But I also know that the ratings barely register more than a test signal. I know that for the U.S. National Team to succeed, our best players must go to Europe to test themselves. I know that few, if any, people reading this can name the team that won the last U.S. Open Cup, the last MLS Cup and which MLS team almost won the CONCACAF Champions League. Most importantly, I know that when I'm watching an MLS game....it's not as good as watching the Premier League, or La Liga, or (insert European league here). It doesn't have to be that way. MLS can succeed. Here's how:
The designated player rule and the strict salary cap in MLS are both holdovers from other American sports where parity is cherished. Frankly, parity sucks. Why do you think college football has been on a nearly two-decade ascent in every measurable of fan interest? Because there are power teams. You know when Texas or Ohio State or Alabama is playing, that team is usually the best team on the field. It's why fans of Northwestern or Baylor root every year for the one chance at glory to knock off the big dog in the conference. It's why baseball became our national pastime when the Yankees won every year. It's why the NBA was most popular when Michael Jordan was winning every year and was as popular this year as ever thanks to the Heat's trio and perceived greatness. Sports need great teams to succeed. Leagues needing to gain traction really, really need great teams to succeed.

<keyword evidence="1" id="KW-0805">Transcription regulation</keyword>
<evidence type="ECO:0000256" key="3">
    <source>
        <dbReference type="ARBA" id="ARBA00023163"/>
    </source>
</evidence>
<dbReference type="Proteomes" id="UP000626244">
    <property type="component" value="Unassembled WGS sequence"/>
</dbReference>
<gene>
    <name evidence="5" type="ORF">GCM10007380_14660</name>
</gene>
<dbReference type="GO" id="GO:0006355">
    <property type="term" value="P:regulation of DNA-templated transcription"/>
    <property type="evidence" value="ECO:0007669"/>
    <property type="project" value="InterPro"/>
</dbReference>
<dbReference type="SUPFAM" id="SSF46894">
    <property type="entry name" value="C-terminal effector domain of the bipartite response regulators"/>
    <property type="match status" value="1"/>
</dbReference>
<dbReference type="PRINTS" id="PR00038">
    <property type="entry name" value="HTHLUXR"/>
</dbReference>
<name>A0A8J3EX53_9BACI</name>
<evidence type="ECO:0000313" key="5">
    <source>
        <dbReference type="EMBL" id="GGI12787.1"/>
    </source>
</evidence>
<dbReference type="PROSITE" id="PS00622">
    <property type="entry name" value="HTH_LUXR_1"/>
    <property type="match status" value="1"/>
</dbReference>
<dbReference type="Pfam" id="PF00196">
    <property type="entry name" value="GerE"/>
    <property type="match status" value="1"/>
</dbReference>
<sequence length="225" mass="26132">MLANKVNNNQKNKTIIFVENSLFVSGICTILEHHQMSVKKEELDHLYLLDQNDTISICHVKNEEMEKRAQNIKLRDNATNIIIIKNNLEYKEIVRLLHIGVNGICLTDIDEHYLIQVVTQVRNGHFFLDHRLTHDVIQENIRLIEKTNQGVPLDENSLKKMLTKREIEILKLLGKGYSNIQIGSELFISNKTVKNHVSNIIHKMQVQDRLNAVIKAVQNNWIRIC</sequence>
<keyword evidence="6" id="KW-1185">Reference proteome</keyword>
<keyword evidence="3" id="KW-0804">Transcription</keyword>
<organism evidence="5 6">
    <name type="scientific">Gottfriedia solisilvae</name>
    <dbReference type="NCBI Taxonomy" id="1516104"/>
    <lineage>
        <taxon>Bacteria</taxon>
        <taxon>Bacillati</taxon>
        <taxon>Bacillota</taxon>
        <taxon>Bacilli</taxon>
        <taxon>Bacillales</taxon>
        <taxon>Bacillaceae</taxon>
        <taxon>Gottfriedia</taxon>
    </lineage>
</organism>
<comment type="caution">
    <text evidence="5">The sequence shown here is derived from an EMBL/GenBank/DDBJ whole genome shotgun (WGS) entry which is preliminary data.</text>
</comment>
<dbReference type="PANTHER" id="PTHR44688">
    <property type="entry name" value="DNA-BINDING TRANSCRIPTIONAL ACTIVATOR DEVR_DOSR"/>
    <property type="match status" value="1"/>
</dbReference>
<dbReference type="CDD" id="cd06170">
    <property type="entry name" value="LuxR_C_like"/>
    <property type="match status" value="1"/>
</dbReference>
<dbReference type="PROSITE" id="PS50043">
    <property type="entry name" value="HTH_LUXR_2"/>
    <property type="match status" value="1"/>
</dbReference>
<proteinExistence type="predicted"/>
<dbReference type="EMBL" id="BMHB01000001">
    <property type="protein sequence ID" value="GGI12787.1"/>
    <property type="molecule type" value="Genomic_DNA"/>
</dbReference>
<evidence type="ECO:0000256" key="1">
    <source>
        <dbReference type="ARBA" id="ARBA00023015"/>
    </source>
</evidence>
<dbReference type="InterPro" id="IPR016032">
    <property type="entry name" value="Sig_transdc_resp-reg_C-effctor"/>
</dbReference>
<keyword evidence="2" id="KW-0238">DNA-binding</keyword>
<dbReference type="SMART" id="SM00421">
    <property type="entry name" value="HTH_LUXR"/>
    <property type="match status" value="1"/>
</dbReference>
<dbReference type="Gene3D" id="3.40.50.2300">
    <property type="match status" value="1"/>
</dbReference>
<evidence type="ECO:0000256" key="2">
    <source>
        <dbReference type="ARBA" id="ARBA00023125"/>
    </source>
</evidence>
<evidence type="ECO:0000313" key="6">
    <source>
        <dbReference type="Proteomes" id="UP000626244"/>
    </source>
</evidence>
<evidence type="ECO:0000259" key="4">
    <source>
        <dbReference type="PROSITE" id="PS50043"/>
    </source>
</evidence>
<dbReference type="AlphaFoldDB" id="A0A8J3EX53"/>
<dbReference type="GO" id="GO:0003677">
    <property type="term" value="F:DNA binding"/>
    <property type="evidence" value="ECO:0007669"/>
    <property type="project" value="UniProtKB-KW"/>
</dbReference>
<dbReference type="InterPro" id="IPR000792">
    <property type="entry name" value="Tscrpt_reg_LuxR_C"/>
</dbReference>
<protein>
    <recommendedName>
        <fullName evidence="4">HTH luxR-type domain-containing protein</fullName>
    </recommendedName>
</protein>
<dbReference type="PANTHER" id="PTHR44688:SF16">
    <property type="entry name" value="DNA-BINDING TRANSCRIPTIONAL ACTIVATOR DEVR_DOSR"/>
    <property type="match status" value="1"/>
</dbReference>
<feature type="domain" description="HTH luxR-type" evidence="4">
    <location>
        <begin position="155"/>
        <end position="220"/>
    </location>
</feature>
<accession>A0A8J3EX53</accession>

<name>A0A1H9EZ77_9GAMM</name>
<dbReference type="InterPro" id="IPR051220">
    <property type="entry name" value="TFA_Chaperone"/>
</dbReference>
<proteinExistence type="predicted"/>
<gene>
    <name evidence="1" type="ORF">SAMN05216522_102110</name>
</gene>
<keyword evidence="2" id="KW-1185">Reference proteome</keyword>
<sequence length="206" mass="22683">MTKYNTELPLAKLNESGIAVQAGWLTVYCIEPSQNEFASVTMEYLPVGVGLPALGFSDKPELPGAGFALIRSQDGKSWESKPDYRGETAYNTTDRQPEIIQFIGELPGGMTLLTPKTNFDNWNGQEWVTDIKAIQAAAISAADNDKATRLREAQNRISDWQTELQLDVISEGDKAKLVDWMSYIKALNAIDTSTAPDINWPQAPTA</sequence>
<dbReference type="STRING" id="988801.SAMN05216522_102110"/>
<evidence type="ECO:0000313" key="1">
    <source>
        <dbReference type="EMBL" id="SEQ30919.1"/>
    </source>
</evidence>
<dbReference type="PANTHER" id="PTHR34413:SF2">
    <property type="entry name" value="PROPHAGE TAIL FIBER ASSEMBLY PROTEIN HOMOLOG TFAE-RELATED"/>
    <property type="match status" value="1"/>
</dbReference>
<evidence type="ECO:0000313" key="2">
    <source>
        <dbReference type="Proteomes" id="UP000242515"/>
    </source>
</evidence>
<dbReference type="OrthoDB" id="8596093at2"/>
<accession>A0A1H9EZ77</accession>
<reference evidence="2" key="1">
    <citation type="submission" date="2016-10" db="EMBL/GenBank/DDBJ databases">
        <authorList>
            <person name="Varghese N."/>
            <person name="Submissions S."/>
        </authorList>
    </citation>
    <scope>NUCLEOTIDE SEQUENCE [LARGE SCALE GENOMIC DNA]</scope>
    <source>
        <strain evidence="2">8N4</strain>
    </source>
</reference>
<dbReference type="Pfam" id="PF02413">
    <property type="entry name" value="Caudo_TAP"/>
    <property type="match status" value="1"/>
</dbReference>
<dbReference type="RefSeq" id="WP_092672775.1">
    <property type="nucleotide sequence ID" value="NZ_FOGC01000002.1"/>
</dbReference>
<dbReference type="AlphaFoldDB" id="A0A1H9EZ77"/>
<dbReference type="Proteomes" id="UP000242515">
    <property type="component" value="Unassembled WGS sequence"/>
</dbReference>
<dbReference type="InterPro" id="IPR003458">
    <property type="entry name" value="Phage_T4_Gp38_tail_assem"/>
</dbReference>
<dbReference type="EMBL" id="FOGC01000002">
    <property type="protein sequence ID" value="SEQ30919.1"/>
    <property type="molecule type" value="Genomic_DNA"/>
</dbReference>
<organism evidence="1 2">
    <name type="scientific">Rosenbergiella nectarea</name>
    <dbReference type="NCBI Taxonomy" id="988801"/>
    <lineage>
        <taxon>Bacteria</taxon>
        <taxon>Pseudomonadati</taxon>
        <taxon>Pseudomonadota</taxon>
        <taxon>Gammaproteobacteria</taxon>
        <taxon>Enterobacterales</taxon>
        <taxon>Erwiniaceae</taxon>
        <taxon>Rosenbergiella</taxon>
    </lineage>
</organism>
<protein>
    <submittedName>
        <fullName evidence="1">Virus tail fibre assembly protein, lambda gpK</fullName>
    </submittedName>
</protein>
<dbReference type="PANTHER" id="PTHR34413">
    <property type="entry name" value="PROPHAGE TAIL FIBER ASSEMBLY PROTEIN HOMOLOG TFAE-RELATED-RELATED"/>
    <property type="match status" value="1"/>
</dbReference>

It's most true to soccer. When you say English soccer, Manchester United and Arsenal spring to mind. Say “La Liga” to a soccer fan and they will immediately retort, Real Madrid and Barcelona. That's how soccer works. The MLS doesn't work like that. Who is the defining MLS team? The closest they have right now is the L.A. Galaxy due to Beckham and Landon Donovan. It could be New York with Henry and a new stadium. Or it could be the Seattle Sounders with its passionate fan base. But the MLS has leveled the playing field. And it's stupid. If you're trying to grow the league, let owners throw their money around. For the quality of play in MLS to improve, the talent level needs to rise. How is that going to happen? By paying for it. Ditch the designated player rule, let owners spend freely and see what happens.